Costing an estimated £1.5bn and due to be completed by the end of 2020, the upgraded 21 miles of dual carriageway will shave an average 20 minutes off journey time. Positive impacts from the development also boasts aiding national economic growth, better connections between communities and improvements to the local economy. Over half of the planned redevelopment, a 12-mile stretch south of Huntingdon, will open 12 months ahead of schedule with traffic using the new layout as early as December 9th 2019.
With Tachograph compliance making each minute spent on the road essential, a reduction in journey time can only be received as a benefit. Especially as the direct bypass will provide a clear route into and out of the West Midlands to East Anglia and congestion caused by vehicle breakdowns, road closures and accidents will have considerably less impact on traffic flow and journey time. Around 22,100 HGV’s, 26% of national HGV traffic, travel daily through the strategic link between the A1 and M11 alongside commuters and long-distance traffic – Hence why improving this transport corridor, significant to both national and international freight, is vital to the infrastructure of logistics.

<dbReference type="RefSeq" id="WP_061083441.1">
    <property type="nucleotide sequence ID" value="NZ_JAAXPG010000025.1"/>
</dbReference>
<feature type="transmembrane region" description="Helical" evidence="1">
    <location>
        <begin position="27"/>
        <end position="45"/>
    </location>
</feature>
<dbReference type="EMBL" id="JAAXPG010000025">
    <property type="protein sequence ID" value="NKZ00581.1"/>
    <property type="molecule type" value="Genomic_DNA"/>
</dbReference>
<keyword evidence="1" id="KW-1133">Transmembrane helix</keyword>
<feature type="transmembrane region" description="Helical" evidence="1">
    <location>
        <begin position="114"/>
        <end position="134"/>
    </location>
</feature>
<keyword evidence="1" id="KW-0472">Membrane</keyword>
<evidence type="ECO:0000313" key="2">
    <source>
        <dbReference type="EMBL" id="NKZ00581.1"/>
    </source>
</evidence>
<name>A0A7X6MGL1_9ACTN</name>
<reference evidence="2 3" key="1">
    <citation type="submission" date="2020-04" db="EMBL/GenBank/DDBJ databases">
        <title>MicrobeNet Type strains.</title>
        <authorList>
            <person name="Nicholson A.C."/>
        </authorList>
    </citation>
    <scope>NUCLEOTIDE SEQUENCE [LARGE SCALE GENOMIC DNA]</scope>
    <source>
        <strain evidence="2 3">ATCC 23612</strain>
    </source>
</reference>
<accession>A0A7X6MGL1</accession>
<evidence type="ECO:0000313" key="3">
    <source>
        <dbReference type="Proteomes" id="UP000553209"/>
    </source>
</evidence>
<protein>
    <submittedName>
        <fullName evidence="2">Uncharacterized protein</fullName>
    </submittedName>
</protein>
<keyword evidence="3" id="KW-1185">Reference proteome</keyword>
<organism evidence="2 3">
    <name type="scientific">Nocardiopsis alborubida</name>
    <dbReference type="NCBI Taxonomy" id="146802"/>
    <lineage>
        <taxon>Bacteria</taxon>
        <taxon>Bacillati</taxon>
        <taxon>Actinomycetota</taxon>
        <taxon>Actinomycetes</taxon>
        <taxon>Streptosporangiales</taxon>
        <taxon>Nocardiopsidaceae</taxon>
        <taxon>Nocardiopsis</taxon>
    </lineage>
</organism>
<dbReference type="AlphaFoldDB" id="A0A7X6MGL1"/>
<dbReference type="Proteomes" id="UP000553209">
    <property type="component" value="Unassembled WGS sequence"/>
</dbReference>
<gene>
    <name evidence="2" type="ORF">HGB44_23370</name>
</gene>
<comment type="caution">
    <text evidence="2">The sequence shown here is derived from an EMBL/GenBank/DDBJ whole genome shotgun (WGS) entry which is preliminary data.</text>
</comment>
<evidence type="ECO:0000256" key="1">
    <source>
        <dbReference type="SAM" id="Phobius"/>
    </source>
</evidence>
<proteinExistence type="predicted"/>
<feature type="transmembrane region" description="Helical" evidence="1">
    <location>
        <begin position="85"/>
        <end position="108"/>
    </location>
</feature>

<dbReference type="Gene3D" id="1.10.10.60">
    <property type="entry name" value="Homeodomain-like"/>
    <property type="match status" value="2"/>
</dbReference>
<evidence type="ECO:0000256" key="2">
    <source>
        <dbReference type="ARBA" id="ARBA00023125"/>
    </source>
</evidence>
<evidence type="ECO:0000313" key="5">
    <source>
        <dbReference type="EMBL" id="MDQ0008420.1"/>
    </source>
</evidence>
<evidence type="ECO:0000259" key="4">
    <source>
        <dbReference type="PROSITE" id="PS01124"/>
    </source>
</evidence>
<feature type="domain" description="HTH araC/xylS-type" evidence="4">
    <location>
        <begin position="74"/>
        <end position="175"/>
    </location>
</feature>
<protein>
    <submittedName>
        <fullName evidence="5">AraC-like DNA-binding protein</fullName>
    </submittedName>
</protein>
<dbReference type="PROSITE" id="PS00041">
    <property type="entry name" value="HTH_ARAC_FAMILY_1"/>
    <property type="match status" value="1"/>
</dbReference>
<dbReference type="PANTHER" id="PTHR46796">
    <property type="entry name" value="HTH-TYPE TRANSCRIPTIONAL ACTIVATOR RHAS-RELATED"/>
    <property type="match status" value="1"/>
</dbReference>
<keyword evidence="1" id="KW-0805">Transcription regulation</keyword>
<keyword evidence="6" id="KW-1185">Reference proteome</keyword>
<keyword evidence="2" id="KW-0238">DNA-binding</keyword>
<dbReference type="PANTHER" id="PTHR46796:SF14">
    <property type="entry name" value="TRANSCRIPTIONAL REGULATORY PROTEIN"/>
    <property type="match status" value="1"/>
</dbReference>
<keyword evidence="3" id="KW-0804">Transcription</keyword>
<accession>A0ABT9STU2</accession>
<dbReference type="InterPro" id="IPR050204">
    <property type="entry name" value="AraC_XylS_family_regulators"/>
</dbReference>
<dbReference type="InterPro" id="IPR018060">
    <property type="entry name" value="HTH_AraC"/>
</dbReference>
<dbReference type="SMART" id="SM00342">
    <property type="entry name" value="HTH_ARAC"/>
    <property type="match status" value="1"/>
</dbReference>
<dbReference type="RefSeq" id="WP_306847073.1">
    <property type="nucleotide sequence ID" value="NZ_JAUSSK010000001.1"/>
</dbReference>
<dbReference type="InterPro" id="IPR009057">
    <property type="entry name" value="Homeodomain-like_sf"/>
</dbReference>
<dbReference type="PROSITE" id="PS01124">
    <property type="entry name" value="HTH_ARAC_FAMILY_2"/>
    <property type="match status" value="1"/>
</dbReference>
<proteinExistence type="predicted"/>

Highways England have ensured throughout the process of upgrading the 21-mile stretch of roadway that the environmental impact has been as minimal as possible. Habitats and wildlife along the route are either being enhanced or protected. Approximately 900,000 trees and shrubs are being planted and over 20 acres of habitat are being built to preserve British wildlife species. Naturally, UK pallet networks yield a shorter time of transit for palletised goods through their nature of operation, saving not only on the cost of delivery but also on the cost to the environment.
With environmental and bio-diverse sustainability in mind, it is interesting to note 100% of the power needed to supply the 3 construction sites is generated either through renewable solar or wind sources. The hybrid generators alone, which power over-night construction floodlighting, have reduced co2 emissions equivalent to a car driving 110 times around the Earth. It will be interesting to see how this is reflected in the way freight vehicles using this route will be powered come the scheduled 2020 completion either through the full hybridisation of logistic fleets or embracing electric power. Naturally, UK pallet networks yield a shorter time of transit for palletised goods through their nature of operation, saving not only on the cost of delivery but also on the cost to the environment.
Data sourced from Highways England website as of November 2019